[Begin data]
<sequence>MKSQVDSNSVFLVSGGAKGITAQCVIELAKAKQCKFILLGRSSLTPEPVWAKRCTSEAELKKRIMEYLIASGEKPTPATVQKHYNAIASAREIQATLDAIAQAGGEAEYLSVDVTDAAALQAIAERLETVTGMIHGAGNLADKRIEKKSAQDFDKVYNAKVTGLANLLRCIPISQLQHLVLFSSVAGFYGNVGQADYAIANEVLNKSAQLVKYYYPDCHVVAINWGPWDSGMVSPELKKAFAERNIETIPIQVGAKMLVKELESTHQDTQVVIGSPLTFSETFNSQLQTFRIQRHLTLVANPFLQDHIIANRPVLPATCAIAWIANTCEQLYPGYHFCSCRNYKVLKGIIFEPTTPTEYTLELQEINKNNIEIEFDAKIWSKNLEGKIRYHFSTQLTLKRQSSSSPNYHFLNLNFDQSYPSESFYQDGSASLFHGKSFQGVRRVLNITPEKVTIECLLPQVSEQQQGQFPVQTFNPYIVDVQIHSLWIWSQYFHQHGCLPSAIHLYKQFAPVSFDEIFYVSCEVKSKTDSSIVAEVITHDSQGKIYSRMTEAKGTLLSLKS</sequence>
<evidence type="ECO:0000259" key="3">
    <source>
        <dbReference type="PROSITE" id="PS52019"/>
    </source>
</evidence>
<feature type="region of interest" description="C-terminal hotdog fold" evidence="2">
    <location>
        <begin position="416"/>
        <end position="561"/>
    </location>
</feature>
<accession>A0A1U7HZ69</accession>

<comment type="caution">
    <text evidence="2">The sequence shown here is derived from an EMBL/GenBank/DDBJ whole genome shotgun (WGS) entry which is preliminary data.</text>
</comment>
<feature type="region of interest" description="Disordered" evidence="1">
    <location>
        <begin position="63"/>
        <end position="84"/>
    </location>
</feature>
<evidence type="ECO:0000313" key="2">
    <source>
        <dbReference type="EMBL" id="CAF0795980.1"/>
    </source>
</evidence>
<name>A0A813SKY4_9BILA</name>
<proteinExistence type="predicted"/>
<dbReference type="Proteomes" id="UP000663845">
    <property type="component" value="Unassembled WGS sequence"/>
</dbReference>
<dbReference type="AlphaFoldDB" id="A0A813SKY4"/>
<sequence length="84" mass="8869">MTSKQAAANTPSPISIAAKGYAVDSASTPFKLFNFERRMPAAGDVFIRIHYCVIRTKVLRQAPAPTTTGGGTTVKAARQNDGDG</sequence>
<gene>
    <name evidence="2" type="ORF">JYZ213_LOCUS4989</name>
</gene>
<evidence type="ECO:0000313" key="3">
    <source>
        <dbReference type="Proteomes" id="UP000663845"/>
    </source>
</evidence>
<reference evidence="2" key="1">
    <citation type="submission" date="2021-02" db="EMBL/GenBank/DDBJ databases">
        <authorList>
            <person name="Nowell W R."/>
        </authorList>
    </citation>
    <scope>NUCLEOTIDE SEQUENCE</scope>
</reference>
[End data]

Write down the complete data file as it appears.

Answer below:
<sequence>MKSQVDSNSVFLVSGGAKGITAQCVIELAKAKQCKFILLGRSSLTPEPVWAKRCTSEAELKKRIMEYLIASGEKPTPATVQKHYNAIASAREIQATLDAIAQAGGEAEYLSVDVTDAAALQAIAERLETVTGMIHGAGNLADKRIEKKSAQDFDKVYNAKVTGLANLLRCIPISQLQHLVLFSSVAGFYGNVGQADYAIANEVLNKSAQLVKYYYPDCHVVAINWGPWDSGMVSPELKKAFAERNIETIPIQVGAKMLVKELESTHQDTQVVIGSPLTFSETFNSQLQTFRIQRHLTLVANPFLQDHIIANRPVLPATCAIAWIANTCEQLYPGYHFCSCRNYKVLKGIIFEPTTPTEYTLELQEINKNNIEIEFDAKIWSKNLEGKIRYHFSTQLTLKRQSSSSPNYHFLNLNFDQSYPSESFYQDGSASLFHGKSFQGVRRVLNITPEKVTIECLLPQVSEQQQGQFPVQTFNPYIVDVQIHSLWIWSQYFHQHGCLPSAIHLYKQFAPVSFDEIFYVSCEVKSKTDSSIVAEVITHDSQGKIYSRMTEAKGTLLSLKS</sequence>
<evidence type="ECO:0000259" key="3">
    <source>
        <dbReference type="PROSITE" id="PS52019"/>
    </source>
</evidence>
<feature type="region of interest" description="C-terminal hotdog fold" evidence="2">
    <location>
        <begin position="416"/>
        <end position="561"/>
    </location>
</feature>
<accession>A0A1U7HZ69</accession>

<comment type="caution">
    <text evidence="2">The sequence shown here is derived from an EMBL/GenBank/DDBJ whole genome shotgun (WGS) entry which is preliminary data.</text>
</comment>
<feature type="region of interest" description="Disordered" evidence="1">
    <location>
        <begin position="63"/>
        <end position="84"/>
    </location>
</feature>
<evidence type="ECO:0000313" key="2">
    <source>
        <dbReference type="EMBL" id="CAF0795980.1"/>
    </source>
</evidence>
<name>A0A813SKY4_9BILA</name>
<proteinExistence type="predicted"/>
<dbReference type="Proteomes" id="UP000663845">
    <property type="component" value="Unassembled WGS sequence"/>
</dbReference>
<dbReference type="AlphaFoldDB" id="A0A813SKY4"/>
<sequence length="84" mass="8869">MTSKQAAANTPSPISIAAKGYAVDSASTPFKLFNFERRMPAAGDVFIRIHYCVIRTKVLRQAPAPTTTGGGTTVKAARQNDGDG</sequence>
<gene>
    <name evidence="2" type="ORF">JYZ213_LOCUS4989</name>
</gene>
<evidence type="ECO:0000313" key="3">
    <source>
        <dbReference type="Proteomes" id="UP000663845"/>
    </source>
</evidence>
<reference evidence="2" key="1">
    <citation type="submission" date="2021-02" db="EMBL/GenBank/DDBJ databases">
        <authorList>
            <person name="Nowell W R."/>
        </authorList>
    </citation>
    <scope>NUCLEOTIDE SEQUENCE</scope>
</reference>